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In 2005, a GS-11, step 5, police officer stationed in Los Angeles is promoted to a GS-12 police officer position in San Francisco. In San Francisco, there is a special rate schedule that would apply to the employee's GS-11 position, but at GS-12 there is no applicable special rate range-instead just a locality rate range applies. Thus, different pay schedules apply in San Francisco before and after promotion. Using the rules in 5 CFR 531.214(d)(2), the agency would use the alternate method and the standard method and compare the results to see which is greater. However, the alternate method yields a different result from the standard method only when there is a change in the employee's position of record (e.g., change in occupational series) which would cause the employee to have a different pay schedule and different highest applicable rate range at the higher grade. Since there is no change in the position of record other than the grade and no special rates apply at grade 12, the alternate method and standard method would produce the same result. Therefore, use the standard method:
In 2005, a GS-0301-9, step 7, employee stationed in Atlanta is promoted to a GS-11 position in Washington, DC, in occupational series GS-2210. The promotion involves not only a change in grade but a change in the employee's occupational series. In Washington, DC, no special rate schedule would apply to a GS-9 or GS-11 position in the old occupational series, but a special rate schedule does apply to the GS-11 position in the new occupational series. Thus, different pay schedules apply before and after promotion, and the highest applicable rate range after promotion is a special rate range from a schedule that did not apply to the employee before promotion. As provided by § 531.214(d)(2)(ii), the agency must apply the alternate method and compare the result to the result derived under the standard method, as follows:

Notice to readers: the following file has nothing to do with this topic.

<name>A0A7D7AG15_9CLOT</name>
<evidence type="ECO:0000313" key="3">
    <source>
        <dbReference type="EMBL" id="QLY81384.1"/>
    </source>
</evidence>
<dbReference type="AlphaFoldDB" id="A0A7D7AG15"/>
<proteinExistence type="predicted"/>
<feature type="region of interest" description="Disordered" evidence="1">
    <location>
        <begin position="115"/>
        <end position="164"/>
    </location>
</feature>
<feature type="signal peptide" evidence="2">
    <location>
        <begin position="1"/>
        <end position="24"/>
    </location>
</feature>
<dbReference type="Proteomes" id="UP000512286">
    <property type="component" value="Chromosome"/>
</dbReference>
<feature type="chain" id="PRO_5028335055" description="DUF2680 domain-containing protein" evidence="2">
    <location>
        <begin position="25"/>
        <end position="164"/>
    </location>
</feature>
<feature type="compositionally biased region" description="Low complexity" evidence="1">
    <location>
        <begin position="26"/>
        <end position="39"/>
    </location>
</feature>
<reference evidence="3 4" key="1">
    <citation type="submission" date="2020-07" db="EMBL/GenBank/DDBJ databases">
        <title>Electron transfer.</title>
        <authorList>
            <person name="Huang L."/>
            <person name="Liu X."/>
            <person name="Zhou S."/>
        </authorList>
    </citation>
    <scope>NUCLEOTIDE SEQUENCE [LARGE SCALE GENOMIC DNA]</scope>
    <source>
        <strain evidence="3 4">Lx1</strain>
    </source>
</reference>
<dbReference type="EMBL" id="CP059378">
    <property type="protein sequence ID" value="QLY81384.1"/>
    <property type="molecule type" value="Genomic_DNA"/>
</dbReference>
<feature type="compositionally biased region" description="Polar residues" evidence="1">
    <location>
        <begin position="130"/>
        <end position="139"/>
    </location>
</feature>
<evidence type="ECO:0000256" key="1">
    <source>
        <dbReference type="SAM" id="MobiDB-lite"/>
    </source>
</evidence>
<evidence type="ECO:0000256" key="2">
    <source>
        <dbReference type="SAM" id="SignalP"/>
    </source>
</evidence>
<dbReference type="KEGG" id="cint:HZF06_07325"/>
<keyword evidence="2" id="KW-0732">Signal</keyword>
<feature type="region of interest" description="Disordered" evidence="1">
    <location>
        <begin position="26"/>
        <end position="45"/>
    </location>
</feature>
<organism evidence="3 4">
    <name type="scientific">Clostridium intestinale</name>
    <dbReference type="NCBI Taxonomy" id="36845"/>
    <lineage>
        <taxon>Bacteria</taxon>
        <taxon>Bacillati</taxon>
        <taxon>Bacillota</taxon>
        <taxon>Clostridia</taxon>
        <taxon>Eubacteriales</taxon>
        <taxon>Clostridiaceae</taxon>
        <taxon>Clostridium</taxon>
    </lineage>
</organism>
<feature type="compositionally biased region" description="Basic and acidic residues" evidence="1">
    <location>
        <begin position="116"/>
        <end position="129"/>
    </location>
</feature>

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In 2005, a GS-4, step 4, employee in San Diego who is not an LEO is promoted to a GS-5 LEO position in San Diego. Since different pay schedules apply before and after the promotion based on a change in the employee's official position of record, use the alternate method to provide the maximum benefit.
In 2005, a GS-8, step 8, LEO in the New York locality pay area is promoted to a GS-9 non-LEO position in the Rest of United States (RUS) locality pay area. Different pay schedules apply before and after the promotion based on a change in the employee's official position of record. The agency must decide whether it is appropriate to base the promotion on the LEO special base rate (SBR), in which case the agency would use the standard method. Here is a comparison of the result from the alternate method and the standard method:
In 2005, a GS-5, step 3, dental assistant (GS-681) covered by special rate table 0428 is promoted to a grade GS-6 dental hygienist (GS-682) position covered by special rate table 0334. Since different schedules apply before and after promotion based on a change in the position of record, and special rate table 0334 has higher special rates at grades GS-5 and GS-6 than special rate table 0429, use the alternate method to provide the maximum benefit of the higher rate upon promotion.
In 2005, a GS-11, step 8, medical officer (clinical) covered by worldwide special rate table 0290 is promoted to a GS-12 position on worldwide special rate table 0524 for medical officers conducting research. The employee will be at a worksite before and after promotion that is in the RUS locality pay area. The standard method will produce a higher result, since table 0290 has higher special rates at grades 11 and 12 than table 0524. (The agency determines it would not be appropriate to use the alternate promotion method under the special exception provision in 5 CFR 531.214(d)(2)(iii).)